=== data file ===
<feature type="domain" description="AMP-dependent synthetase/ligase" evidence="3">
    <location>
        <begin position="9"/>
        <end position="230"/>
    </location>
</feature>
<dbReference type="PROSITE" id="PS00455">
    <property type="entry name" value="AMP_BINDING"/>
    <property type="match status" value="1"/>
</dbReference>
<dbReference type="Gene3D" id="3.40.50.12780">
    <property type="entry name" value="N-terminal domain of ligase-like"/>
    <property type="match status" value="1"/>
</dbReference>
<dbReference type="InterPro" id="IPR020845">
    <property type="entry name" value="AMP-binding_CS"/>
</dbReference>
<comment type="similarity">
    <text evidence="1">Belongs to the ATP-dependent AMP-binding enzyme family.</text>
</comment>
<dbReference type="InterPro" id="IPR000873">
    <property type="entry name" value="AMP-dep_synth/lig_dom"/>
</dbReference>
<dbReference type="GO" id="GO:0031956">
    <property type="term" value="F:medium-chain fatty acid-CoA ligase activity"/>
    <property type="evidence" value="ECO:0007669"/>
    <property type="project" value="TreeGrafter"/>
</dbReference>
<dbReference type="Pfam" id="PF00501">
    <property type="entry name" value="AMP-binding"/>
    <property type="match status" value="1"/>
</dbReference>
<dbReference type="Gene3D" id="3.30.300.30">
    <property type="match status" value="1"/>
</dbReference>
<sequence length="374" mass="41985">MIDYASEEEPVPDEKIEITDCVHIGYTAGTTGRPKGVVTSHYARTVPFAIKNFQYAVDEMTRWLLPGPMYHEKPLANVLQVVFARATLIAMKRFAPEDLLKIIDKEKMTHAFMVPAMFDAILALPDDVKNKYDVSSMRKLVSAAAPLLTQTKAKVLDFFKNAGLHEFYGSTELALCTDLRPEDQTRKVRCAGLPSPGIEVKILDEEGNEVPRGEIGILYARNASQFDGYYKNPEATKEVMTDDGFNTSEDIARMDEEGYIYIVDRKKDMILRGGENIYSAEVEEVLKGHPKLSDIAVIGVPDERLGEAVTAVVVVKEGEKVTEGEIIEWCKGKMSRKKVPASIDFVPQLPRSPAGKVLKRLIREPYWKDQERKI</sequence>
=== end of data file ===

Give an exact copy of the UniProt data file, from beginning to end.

<feature type="domain" description="AMP-dependent synthetase/ligase" evidence="3">
    <location>
        <begin position="9"/>
        <end position="230"/>
    </location>
</feature>
<dbReference type="PROSITE" id="PS00455">
    <property type="entry name" value="AMP_BINDING"/>
    <property type="match status" value="1"/>
</dbReference>
<dbReference type="Gene3D" id="3.40.50.12780">
    <property type="entry name" value="N-terminal domain of ligase-like"/>
    <property type="match status" value="1"/>
</dbReference>
<dbReference type="InterPro" id="IPR020845">
    <property type="entry name" value="AMP-binding_CS"/>
</dbReference>
<comment type="similarity">
    <text evidence="1">Belongs to the ATP-dependent AMP-binding enzyme family.</text>
</comment>
<dbReference type="InterPro" id="IPR000873">
    <property type="entry name" value="AMP-dep_synth/lig_dom"/>
</dbReference>
<dbReference type="GO" id="GO:0031956">
    <property type="term" value="F:medium-chain fatty acid-CoA ligase activity"/>
    <property type="evidence" value="ECO:0007669"/>
    <property type="project" value="TreeGrafter"/>
</dbReference>
<dbReference type="Pfam" id="PF00501">
    <property type="entry name" value="AMP-binding"/>
    <property type="match status" value="1"/>
</dbReference>
<dbReference type="Gene3D" id="3.30.300.30">
    <property type="match status" value="1"/>
</dbReference>
<sequence length="374" mass="41985">MIDYASEEEPVPDEKIEITDCVHIGYTAGTTGRPKGVVTSHYARTVPFAIKNFQYAVDEMTRWLLPGPMYHEKPLANVLQVVFARATLIAMKRFAPEDLLKIIDKEKMTHAFMVPAMFDAILALPDDVKNKYDVSSMRKLVSAAAPLLTQTKAKVLDFFKNAGLHEFYGSTELALCTDLRPEDQTRKVRCAGLPSPGIEVKILDEEGNEVPRGEIGILYARNASQFDGYYKNPEATKEVMTDDGFNTSEDIARMDEEGYIYIVDRKKDMILRGGENIYSAEVEEVLKGHPKLSDIAVIGVPDERLGEAVTAVVVVKEGEKVTEGEIIEWCKGKMSRKKVPASIDFVPQLPRSPAGKVLKRLIREPYWKDQERKI</sequence>